No longer a DIYer manque

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I am on the verge of buying myself a house. The Natural Philosopher will be horrified because it is a 16th century timber framed hovel and so an everlasting series of problems.
He could be right because I have come up with my first problem which is "How much should I insure it for?"
Generally, rebuild costs are much less than purchase price but this one would be much more labour intensive than usual.
Where can I find a rebuilding cost guide for timber framed houses?
Anna
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I take it you've no mortgage as the lender usually makes sure the insurance is adequate. ;-)
Just a wee tale - I've had this house since the mid '70s. The BS made the rebuilding cost more than double the actual price I paid. Its been index linked ever since, and is now considerably less than half the going price...
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Sounds like a total renovation. Pack it with insulation.

Anna,
The Housbuilder Bible by Mark Brinkley is not bad on this. He covers all forms of construction. His costings are up to date.
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I have the millennium edition and I think there has been one more since that came out so I might be out of date, but in my copy he doesn't deal in my sort of house. All he says is "Green oak building is not quick and it is not cheap but it produced superb houses in the past and it continues to do so today".
Are there any hard numbers in the latest edition?
Anna -- ~~ Anna Kettle, Suffolk, England |""""| ~ Lime plasterwork, plaster conservation / ^^ \ // Freehand modelling and pargeting |____| www.kettlenet.co.uk 07976 649862
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Anna
His claim to fame is that he updates about every two years, so building and material costs are pretty well current. before engaging on a project you can get a reasonable accurate cost of what you are to do. It is a good overall book. There are useful tips in purchasing and project managing, and highlights the pitfalls to avoid.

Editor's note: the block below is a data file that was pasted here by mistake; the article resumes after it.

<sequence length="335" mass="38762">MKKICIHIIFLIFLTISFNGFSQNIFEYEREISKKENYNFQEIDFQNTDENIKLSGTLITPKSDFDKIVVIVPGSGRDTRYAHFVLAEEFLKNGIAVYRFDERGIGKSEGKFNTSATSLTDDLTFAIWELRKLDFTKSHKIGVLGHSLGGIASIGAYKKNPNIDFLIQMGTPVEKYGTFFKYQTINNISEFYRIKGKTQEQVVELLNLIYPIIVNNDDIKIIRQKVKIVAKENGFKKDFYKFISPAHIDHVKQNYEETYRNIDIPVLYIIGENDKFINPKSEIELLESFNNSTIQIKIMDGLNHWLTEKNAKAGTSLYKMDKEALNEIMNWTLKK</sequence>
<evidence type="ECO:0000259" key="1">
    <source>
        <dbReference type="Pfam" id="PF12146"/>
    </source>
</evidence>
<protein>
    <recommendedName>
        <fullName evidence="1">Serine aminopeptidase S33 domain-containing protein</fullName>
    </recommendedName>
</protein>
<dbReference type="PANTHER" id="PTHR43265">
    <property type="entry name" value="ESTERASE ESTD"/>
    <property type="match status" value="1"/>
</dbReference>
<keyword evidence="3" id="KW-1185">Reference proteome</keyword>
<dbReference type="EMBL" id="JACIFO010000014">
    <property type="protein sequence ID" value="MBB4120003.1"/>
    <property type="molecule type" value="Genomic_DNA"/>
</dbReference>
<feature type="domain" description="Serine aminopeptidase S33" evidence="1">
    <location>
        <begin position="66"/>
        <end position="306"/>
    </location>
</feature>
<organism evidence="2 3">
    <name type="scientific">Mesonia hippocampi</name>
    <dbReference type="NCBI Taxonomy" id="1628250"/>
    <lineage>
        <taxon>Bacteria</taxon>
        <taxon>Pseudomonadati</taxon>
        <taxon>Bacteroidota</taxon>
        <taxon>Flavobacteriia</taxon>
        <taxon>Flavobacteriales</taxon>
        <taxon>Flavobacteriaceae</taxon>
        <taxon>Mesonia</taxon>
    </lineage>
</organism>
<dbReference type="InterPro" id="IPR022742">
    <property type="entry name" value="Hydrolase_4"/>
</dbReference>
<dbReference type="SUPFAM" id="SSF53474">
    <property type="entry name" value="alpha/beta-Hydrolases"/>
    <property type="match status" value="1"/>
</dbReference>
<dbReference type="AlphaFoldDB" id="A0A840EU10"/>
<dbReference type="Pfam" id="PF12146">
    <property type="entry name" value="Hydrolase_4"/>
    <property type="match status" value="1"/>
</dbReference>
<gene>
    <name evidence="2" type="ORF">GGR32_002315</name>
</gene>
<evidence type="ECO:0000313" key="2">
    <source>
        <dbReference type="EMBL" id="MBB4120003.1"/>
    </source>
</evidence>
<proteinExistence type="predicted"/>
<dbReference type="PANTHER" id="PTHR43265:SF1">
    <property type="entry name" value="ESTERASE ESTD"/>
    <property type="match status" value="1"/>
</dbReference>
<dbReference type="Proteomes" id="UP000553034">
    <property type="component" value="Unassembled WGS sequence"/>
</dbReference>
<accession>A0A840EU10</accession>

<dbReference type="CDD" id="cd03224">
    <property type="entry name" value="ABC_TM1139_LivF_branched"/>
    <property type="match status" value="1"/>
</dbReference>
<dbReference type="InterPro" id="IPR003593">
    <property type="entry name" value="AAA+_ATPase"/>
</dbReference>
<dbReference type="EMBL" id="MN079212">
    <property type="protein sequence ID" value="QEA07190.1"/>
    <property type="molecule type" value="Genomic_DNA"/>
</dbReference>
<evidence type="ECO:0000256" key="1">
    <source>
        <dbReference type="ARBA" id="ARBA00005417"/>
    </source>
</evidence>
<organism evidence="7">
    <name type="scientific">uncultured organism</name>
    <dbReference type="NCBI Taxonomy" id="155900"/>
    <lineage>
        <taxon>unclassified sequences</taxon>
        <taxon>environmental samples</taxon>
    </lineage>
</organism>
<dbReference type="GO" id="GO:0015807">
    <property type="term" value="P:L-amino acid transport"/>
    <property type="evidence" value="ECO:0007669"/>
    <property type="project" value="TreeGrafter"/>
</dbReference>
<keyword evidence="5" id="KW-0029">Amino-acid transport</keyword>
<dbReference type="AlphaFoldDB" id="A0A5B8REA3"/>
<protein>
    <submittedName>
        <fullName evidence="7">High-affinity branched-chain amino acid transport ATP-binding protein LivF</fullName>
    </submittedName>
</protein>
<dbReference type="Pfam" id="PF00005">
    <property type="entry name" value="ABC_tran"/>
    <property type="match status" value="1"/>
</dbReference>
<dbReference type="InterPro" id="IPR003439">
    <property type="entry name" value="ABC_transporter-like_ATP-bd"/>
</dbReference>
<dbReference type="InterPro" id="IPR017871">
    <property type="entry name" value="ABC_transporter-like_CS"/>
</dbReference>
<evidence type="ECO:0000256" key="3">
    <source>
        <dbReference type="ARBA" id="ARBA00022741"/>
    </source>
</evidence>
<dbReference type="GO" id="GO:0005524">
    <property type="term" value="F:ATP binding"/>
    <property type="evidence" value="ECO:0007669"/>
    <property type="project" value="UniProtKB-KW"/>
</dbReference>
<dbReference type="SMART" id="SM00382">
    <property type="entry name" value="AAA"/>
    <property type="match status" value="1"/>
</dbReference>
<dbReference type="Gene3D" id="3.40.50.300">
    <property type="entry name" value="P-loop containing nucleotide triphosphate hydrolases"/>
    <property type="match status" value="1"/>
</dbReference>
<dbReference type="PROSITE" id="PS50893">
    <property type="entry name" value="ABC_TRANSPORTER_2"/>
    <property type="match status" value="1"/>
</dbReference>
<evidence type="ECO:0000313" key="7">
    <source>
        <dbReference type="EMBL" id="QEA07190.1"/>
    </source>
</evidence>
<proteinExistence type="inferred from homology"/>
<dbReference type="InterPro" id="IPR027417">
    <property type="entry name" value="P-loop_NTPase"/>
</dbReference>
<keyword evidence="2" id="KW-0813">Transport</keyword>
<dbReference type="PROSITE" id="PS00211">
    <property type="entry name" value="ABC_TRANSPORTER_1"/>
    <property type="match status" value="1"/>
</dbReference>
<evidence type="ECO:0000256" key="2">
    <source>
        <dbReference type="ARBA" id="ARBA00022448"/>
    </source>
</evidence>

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The latest is the 5th edition, 2002), which I've just bought on your recommendation in another thread - many thanks, John - it's really excellent. (sorry Anna, I don't have it front of me)
David
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It's not the only book on cost though. The Building Centre in Store St, London W1, has a load of these types of books.
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Check out the insurance section on www.periodproperty.co.uk there are companies that specialise in period property and their (higher) rebuild costs. I see from you signature that you have some of the skills you may need for this project (lime plasterwork etc). Also look at the discussion forum on this website there are a lot of knowlegable people on there who have done the work you may have to take on. They will not advise you to turn it into a hermetically sealed scandinavian designed modern tripled glazed superinsulated monstrousity.
Andy
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About double the purchase price, possibly more.
Don't buy it. Listed buildings are a PITA.
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The first sentence sounds like a really specific answer, but the second proves that we are on different wavelengths so yes a message on www.periodproperty.co.uk is a good idea
What a horrible time it is in limbo while the solicitors snooze
Anna -- ~~ Anna Kettle, Suffolk, England |""""| ~ Lime plasterwork, plaster conservation / ^^ \ // Freehand modelling and pargeting |____| www.kettlenet.co.uk 07976 649862
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Anna Kettle wrote:

go for 110 quid a square foot.
That should be comfortably over..

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wrote:

Thats the most precise figure I have been given. Can I ask you a couple of questions about it please?
Am I right that you have built your own new oak timber framed house? If so, I guess that the number came from your own experience. Is that so? How long ago did you build it?
Does the "square foot" describe the footprint of the building, or should I be counting each floor separately?
Thanks for your help Anna -- ~~ Anna Kettle, Suffolk, England |""""| ~ Lime plasterwork, plaster conservation / ^^ \ // Freehand modelling and pargeting |____| www.kettlenet.co.uk 07976 649862
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snipped-for-privacy@kettlenet.co.uk (Anna Kettle) wrote in message

Hi
I would have thought you could a good starting idae by looking at prices for new oak buildings on the net. Then adding on for the numerous things that are excluded.
Regards, NT
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N. Thornton wrote:

That is also a good way to go: I costed that out, and it came to very little differemnt to the way I ended up going actually. Although it would have been faster to get a 'kit' in to build.